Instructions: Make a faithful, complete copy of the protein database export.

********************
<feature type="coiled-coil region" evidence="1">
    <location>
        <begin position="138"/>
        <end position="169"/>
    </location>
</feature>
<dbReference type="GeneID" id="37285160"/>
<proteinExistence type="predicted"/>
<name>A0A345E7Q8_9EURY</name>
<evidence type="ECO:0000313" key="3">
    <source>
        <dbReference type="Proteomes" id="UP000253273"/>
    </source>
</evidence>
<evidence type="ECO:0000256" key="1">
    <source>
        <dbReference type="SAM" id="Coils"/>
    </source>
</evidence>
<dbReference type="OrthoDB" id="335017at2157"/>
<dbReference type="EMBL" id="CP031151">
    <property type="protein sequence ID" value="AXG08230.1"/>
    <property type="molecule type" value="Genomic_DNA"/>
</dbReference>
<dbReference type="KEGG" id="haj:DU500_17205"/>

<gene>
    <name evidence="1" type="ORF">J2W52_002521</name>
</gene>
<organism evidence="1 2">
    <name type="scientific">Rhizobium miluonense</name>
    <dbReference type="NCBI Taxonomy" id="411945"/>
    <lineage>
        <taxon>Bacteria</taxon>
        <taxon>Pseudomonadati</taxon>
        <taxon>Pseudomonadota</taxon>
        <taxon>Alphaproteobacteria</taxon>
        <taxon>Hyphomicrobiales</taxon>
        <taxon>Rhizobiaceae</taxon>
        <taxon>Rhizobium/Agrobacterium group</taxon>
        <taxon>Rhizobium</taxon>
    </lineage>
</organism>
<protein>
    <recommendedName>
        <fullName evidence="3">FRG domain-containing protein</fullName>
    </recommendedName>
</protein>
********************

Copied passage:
<feature type="coiled-coil region" evidence="1">
    <location>
        <begin position="138"/>
        <end position="169"/>
    </location>
</feature>
<dbReference type="GeneID" id="37285160"/>
<proteinExistence type="predicted"/>
<name>A0A345E7Q8_9EURY</name>
<evidence type="ECO:0000313" key="3">
    <source>
        <dbReference type="Proteomes" id="UP000253273"/>
    </source>
</evidence>
<evidence type="ECO:0000256" key="1">
    <source>
        <dbReference type="SAM" id="Coils"/>
    </source>
</evidence>
<dbReference type="OrthoDB" id="335017at2157"/>
<dbReference type="EMBL" id="CP031151">
    <property type="protein sequence ID" value="AXG08230.1"/>
    <property type="molecule type" value="Genomic_DNA"/>
</dbReference>
<dbReference type="KEGG" id="haj:DU500_17205"/>

<gene>
    <name evidence="1" type="ORF">J2W52_002521</name>
</gene>
<organism evidence="1 2">
    <name type="scientific">Rhizobium miluonense</name>
    <dbReference type="NCBI Taxonomy" id="411945"/>
    <lineage>
        <taxon>Bacteria</taxon>
        <taxon>Pseudomonadati</taxon>
        <taxon>Pseudomonadota</taxon>
        <taxon>Alphaproteobacteria</taxon>
        <taxon>Hyphomicrobiales</taxon>
        <taxon>Rhizobiaceae</taxon>
        <taxon>Rhizobium/Agrobacterium group</taxon>
        <taxon>Rhizobium</taxon>
    </lineage>
</organism>
<protein>
    <recommendedName>
        <fullName evidence="3">FRG domain-containing protein</fullName>
    </recommendedName>
</protein>